Fiction, or, the possible?

In Musings, Writing by TS ValeLeave a Comment

The “joke” has been going around on social media that we never knew all those dystopian fiction novels we’ve read, might actually be how-to guides.

Another joke, one that I rather like, is the one where people marvel at how none of the post apocalyptic or dystopian novels they’ve read prepared them for the day when the National Park Service became the leaders of the resistance.

Via imgur:

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Those who tune in here know that I’m a both an infrequent and a minimalist blogger, these days. (Wasn’t always so, but, my prolific online sharing days are a few years behind me.) Sorry for the shock setting in already, no doubt, that within this sentence I’ve passed the 100 word mark, and I’m not yet signing off. Heh.

There is much to be said — much that has been said and is being said — about the role and service of dystopian fiction. I won’t be doing a re-do of all that here, albeit, I do encourage you to explore and learn on the subject on your own!

In the AMERICUS series, I imagine a world set in a future continental North America where a precipitating event that happened a little over a hundred years back, caused a great deal of damage all over the world. It also caused the fracturing of the “old United States” into separate countries organized along ideological lines, as well as geographic area.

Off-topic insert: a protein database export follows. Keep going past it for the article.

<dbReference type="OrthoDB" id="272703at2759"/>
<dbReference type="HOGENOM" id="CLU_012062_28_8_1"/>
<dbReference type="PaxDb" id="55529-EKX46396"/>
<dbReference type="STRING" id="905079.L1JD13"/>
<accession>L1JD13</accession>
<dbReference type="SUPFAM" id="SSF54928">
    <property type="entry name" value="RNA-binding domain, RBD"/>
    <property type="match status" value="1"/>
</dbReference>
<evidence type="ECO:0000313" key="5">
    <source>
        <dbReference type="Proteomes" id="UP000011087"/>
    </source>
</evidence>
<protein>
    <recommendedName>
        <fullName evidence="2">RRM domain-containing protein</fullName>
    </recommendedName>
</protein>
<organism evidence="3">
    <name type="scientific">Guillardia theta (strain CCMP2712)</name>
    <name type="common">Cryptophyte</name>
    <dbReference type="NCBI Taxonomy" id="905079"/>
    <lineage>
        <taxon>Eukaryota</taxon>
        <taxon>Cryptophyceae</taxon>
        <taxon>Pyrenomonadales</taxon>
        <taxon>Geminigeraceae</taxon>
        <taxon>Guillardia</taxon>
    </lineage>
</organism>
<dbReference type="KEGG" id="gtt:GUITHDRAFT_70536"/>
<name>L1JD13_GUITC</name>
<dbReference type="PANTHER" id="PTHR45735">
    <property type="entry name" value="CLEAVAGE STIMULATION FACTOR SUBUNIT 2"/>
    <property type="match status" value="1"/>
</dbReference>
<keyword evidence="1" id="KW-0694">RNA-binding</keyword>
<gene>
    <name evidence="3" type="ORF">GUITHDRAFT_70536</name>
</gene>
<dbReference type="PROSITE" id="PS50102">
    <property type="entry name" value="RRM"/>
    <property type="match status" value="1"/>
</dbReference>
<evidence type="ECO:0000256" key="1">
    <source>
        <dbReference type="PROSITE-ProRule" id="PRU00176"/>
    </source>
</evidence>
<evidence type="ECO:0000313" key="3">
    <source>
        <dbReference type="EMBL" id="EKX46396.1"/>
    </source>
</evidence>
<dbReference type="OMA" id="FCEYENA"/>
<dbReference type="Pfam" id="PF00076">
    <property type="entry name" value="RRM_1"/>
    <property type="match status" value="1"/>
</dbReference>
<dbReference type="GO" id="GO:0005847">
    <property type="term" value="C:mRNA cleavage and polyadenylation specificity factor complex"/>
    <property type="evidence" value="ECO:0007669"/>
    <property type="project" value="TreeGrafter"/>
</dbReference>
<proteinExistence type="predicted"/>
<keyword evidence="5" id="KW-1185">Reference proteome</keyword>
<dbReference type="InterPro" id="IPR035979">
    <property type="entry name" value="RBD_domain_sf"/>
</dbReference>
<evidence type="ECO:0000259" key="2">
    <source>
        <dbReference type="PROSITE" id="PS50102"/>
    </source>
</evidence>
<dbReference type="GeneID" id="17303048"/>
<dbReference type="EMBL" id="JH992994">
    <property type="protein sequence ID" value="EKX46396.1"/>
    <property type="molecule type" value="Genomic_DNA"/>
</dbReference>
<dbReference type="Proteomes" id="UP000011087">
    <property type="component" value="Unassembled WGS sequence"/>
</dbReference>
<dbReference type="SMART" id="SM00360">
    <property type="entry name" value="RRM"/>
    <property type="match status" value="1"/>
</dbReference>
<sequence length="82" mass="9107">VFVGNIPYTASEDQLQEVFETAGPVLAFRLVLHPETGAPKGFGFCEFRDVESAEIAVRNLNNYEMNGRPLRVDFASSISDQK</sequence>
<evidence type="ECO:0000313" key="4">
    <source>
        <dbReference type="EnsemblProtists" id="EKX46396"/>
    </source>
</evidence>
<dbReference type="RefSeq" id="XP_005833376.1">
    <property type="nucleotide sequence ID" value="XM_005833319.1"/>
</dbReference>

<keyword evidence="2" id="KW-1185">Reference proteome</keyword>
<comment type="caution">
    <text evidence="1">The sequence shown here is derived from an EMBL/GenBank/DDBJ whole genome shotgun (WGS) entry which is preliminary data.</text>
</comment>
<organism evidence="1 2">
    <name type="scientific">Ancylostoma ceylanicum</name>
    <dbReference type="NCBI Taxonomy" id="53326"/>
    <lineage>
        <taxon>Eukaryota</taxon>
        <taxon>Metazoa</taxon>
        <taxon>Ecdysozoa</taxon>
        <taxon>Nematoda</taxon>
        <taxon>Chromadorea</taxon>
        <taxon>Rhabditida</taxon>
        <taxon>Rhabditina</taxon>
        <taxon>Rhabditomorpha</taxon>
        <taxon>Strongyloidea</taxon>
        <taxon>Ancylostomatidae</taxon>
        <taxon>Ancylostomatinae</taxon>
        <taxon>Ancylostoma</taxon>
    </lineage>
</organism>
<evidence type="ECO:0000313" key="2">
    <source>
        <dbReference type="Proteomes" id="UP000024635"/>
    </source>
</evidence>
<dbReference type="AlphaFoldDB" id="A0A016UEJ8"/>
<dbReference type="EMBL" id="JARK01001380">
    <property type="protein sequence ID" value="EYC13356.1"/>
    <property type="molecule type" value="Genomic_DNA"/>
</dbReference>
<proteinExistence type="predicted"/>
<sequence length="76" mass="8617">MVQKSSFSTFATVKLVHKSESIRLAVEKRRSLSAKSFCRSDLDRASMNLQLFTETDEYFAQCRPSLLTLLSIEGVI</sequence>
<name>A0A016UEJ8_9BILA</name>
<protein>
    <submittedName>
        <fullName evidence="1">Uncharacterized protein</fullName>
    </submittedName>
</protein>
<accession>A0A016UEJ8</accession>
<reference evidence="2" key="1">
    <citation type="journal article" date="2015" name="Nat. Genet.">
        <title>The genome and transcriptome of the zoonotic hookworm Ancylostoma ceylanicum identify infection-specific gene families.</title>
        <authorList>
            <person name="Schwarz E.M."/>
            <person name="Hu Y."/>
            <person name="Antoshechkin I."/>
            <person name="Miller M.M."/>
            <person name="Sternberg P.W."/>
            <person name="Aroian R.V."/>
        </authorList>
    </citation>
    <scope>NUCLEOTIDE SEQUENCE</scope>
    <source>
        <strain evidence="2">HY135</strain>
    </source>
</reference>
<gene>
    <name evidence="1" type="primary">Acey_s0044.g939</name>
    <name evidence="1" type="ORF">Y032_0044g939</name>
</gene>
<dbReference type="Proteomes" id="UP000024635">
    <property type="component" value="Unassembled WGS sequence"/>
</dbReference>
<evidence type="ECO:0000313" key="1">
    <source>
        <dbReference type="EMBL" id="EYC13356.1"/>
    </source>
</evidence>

This fracturing did not happen out of nowhere. It happened based on existing divisions.

Namely, the kinds of divisions we’re seeing right now in the real and current United States.

So what does one do, when one realizes that the future dystopia and alternate America one has invented within the realm of “fiction,” has edged a little too close to “the possible” for comfort?

One keeps writing.

And one does some other stuff, too. But this-here blog is about the fiction writing.

On that note, signing off  — with a PS that yes, that next episode of AMERICUS is coming soon. Thirteen more to follow, assuming no rebellion (among the characters, that is … yes, sometimes they ride roughshod over things like outline, arcs, and plans).


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